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Announcement | Knowledge to Action Seminar

Posted by Katie Doonan | March 6, 2023

Please join us this Wednesday, March 08, 2023, for another Knowledge to Action seminar, brought to you by the Center for Environmental Research, Education, and Outreach (CEREO) and WSU’s Rivers, Watersheds, and Communities (RWC) Program:

“Engaging for change: tools and tips for engaging with natural resource managers to create positive change”

Presented by Paul Ryan

Paul is the Director of the Australian Resilience Centre and will give a talk on how to engage with natural resource managers to create positive change. Paul has agreed to stay for an extra 30-minute discussion period after the seminar. Please join and discuss with Paul the challenges and tools for working with managers in the field of natural resources.

Link to register:

Seminar Overview:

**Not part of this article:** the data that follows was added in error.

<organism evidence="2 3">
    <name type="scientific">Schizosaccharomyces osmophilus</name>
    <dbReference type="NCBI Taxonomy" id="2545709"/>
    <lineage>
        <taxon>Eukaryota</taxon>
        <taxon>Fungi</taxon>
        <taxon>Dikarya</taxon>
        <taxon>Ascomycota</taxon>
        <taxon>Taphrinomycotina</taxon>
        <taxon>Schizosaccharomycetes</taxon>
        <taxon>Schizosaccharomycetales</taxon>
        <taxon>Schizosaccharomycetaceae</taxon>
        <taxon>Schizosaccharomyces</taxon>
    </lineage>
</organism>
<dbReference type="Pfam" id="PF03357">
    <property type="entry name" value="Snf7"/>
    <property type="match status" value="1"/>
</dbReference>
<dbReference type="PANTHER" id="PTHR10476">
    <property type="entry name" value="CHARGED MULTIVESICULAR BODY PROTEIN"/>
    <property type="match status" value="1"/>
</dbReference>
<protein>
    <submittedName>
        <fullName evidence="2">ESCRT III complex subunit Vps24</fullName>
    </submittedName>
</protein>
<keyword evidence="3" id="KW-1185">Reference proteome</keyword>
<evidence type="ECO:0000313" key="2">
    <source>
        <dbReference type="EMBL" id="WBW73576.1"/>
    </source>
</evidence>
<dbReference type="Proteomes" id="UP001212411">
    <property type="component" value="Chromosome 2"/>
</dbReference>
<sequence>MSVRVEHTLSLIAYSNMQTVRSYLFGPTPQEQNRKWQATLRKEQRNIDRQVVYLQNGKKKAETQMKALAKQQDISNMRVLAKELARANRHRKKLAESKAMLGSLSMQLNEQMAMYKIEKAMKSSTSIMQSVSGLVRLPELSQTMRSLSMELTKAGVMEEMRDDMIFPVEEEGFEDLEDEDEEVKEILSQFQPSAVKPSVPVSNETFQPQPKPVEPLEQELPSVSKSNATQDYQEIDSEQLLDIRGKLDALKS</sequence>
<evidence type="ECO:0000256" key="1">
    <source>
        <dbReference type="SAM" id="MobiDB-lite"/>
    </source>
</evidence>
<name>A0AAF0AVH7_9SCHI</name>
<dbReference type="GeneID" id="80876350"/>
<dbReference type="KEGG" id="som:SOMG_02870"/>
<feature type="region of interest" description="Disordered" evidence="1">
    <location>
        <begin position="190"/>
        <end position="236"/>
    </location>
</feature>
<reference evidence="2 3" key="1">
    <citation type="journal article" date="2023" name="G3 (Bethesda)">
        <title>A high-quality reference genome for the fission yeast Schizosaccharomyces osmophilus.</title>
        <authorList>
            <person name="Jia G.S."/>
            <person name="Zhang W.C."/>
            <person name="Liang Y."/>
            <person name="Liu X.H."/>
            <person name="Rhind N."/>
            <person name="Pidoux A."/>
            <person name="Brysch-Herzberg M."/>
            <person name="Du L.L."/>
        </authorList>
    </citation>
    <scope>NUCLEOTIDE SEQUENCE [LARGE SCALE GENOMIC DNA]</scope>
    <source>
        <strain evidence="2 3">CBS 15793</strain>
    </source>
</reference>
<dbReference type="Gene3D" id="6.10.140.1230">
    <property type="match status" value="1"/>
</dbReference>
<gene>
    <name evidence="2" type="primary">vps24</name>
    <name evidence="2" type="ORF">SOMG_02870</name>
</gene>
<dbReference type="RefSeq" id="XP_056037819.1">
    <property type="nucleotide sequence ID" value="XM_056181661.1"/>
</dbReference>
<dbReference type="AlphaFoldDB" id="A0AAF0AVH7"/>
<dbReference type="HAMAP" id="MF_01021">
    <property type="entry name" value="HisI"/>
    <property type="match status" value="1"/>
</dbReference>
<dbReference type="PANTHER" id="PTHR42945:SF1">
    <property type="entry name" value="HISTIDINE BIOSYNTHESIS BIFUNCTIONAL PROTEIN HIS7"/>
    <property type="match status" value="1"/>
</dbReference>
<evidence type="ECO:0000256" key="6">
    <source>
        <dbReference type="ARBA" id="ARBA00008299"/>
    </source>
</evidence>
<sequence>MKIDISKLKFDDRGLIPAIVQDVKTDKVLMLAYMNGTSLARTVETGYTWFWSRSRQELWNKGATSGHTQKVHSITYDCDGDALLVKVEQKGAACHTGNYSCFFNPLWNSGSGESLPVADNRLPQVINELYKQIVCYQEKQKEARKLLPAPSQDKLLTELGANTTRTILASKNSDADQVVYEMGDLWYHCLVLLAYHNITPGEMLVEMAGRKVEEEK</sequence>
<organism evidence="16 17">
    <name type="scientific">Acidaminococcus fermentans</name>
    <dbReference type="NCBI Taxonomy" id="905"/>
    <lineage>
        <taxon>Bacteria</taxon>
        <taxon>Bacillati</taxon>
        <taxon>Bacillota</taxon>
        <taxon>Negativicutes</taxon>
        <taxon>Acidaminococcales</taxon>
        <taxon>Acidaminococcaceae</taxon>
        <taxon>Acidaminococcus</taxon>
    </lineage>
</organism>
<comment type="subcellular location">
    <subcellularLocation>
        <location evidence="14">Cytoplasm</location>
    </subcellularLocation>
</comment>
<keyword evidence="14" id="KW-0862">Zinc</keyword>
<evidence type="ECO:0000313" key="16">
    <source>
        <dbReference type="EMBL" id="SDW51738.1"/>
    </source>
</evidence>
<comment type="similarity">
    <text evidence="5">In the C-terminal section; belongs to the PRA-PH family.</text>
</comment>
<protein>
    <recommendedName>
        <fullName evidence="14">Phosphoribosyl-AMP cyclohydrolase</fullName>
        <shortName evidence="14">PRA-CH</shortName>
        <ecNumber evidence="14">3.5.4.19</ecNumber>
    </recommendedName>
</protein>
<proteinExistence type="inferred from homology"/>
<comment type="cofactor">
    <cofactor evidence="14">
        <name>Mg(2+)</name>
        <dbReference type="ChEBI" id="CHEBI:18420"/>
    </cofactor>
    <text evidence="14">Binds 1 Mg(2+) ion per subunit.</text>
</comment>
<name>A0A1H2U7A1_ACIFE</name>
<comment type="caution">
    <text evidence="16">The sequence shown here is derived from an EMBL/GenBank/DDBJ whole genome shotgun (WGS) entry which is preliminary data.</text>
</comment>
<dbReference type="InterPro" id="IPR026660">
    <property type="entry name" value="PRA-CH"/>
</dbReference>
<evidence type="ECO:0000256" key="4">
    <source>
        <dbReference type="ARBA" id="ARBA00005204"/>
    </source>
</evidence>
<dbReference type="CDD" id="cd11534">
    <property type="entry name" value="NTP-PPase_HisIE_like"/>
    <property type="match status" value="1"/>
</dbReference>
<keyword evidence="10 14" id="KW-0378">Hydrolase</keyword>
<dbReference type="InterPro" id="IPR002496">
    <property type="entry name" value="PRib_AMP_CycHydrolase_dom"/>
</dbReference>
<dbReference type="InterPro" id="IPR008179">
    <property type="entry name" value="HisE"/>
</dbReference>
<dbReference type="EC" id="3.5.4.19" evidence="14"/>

Issues in natural resource management usually stem from a mismatch between the aspirations, values and decisions of differing stakeholders and institutions and the natural processes and dynamics that maintain and renew ecological systems. This mismatch, and resultant NRM issues, are founded in our history, institutions, funding and capacities. In this context, engagement is constrained by resources and capacity and the pursuit of multiple, potentially misaligned, objectives. As such, engagement frequently starts with a trust deficit. Establishing a shared understanding of the social and ecological systems of interest is a crucial step in moving towards sustainable outcomes. Engagement with multiple parties that seeks to understand these aspirations, values and decisions, as well as their potential mismatches with natural processes, will build a common foundation on which to base discussions and allow for exploration of possible pathways forward. In this session I will overview some of the approaches we use to build a shared understanding about systems and system change. I will highlight tools and approaches refined over two decades over 1,200-plus sessions engaging with more that 20,000 participants in rural settings from around Australia, Africa and South East Asia.

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